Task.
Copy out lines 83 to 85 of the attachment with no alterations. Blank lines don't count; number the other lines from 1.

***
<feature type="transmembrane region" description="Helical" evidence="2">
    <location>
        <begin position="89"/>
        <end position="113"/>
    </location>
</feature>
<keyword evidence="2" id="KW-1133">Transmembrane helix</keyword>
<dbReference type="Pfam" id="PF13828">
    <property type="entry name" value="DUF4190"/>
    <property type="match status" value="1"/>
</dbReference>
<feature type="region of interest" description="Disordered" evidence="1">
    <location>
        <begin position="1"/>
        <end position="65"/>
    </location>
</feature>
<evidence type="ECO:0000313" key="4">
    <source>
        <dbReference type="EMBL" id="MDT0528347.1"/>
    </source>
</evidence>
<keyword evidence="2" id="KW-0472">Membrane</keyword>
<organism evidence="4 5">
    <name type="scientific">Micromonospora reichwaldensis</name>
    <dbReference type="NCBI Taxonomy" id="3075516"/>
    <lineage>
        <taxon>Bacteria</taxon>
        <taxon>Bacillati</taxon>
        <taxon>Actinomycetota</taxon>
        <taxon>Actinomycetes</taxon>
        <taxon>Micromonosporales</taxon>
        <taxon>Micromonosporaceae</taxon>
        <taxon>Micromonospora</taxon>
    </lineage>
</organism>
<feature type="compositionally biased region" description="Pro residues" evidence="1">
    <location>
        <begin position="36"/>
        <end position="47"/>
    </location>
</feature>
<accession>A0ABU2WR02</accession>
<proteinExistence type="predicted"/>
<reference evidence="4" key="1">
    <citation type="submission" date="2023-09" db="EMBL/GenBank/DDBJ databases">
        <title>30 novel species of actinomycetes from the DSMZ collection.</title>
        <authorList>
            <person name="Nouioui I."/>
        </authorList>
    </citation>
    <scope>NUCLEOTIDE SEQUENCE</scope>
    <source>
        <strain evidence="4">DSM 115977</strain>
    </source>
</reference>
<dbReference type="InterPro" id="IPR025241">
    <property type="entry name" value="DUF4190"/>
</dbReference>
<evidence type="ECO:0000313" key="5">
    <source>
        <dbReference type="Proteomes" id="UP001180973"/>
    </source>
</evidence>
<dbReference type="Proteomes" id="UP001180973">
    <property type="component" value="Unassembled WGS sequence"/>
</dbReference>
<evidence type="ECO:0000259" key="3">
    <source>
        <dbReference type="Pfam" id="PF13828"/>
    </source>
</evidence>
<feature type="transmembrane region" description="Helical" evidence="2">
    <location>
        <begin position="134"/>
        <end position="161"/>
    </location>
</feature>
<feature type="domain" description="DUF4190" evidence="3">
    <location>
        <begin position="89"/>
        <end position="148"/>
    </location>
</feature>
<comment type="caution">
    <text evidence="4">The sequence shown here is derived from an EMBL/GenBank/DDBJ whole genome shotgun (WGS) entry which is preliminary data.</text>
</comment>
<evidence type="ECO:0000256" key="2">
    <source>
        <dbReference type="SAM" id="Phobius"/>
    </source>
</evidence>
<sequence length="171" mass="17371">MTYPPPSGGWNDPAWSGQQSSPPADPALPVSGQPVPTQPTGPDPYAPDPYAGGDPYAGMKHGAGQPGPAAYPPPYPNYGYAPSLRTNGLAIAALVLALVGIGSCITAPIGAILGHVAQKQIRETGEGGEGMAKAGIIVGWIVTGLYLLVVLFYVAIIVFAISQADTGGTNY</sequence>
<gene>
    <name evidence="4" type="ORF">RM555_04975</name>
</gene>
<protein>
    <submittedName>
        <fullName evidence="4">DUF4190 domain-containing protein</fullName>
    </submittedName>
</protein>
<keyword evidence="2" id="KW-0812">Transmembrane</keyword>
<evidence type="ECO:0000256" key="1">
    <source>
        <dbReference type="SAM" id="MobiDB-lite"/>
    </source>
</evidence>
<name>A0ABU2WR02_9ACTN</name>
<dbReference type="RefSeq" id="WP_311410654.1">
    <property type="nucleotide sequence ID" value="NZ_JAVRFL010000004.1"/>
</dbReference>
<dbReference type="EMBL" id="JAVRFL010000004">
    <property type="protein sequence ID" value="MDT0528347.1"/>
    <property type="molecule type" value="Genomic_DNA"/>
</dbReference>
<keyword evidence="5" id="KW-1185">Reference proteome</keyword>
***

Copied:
    </location>
</feature>
<comment type="caution">